17/01/2023 - Fedsas
The school governing body of Hoërskool Ellisras will ask the High Court in Polokwane today to force the provincial education department not to enroll more learners at the school. The school, a parallel-medium school in Lephalale, can accommodate some 400 learners according to a safety evaluation but more than 800 learners are already enrolled at the school. Now the provincial education department is forcing the school to admit another 44 learners.
“In the first place, the provincial department is acting unlawfully as admissions is the function of the school governing body. But in this case, there is an additional and even more urgent aspect – there are structural problems with the school building and over-crowded classes are adding to the problem,” says Dr. Jaco Deacon, CEO of the Federation of Governing Bodies of South African Schools. FEDSAS is supporting the SGB in its court application.
Deacon says the structural challenges were pointed out after the tragic events at Hoërskool Driehoek in 2019. Four learners died when a bridge collapsed at this school. “According to engineering reports, it is imperative that Hoërskool Ellisras reduces learner numbers because of these structural issues. For three years running, these reports were sent to the provincial education department but to date, nothing has been done.”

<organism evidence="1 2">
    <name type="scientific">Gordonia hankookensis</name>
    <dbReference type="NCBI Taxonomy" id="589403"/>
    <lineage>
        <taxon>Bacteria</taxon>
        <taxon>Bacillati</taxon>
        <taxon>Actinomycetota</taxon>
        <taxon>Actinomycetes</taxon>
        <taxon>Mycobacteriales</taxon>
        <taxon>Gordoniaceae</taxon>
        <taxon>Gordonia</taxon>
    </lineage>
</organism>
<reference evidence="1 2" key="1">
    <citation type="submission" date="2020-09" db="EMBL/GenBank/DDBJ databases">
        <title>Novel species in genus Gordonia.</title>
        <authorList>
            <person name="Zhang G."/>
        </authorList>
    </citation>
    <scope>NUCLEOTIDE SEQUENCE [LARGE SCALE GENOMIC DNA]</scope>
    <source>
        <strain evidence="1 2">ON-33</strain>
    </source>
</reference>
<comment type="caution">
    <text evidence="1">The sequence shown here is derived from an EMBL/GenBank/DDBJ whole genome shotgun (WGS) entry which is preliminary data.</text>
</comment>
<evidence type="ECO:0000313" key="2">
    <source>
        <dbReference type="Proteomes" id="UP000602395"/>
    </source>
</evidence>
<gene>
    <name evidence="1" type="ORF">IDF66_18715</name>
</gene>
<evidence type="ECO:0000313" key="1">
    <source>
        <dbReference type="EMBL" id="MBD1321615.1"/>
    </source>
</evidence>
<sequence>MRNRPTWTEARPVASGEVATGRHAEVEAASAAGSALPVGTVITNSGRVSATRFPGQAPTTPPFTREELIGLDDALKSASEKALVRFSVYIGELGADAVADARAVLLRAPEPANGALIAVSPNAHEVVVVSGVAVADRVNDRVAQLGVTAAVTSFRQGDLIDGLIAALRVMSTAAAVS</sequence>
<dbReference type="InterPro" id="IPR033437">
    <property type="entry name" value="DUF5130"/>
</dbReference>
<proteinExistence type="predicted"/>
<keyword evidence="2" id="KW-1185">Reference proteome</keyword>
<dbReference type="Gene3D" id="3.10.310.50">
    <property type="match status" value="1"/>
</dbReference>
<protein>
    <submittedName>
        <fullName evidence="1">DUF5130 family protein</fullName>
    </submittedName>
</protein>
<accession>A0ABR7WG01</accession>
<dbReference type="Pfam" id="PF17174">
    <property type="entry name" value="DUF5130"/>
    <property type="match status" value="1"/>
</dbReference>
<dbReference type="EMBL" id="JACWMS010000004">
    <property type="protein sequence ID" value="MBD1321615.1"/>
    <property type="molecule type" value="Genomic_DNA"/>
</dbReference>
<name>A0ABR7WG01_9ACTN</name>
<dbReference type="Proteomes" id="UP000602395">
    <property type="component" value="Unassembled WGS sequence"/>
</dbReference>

Deacon says in February last year the provincial education department also abused its power to place additional learners at the school. Only after mediation by the National Department of Basic Education did the provincial department back down. Now, despite documentary evidence, the provincial department is claiming that this meeting never took place.
“This abuse of power is yet another taste of what is to come should the proposed changes to school legislation (Bela) be approved. Parents, guardians, and communities should make use of every opportunity to comment on the Bela bill. Otherwise, the consequences of such abuse of power will be the reality of all schools.”
Deacon says after nearly three decades many government officials still do not understand that there are no state or government schools in South Africa. “We have public schools governed by communities. In the case of Hoërskool Ellisras the State has failed the community and is now gambling with learners’ safety to drive a political agenda.”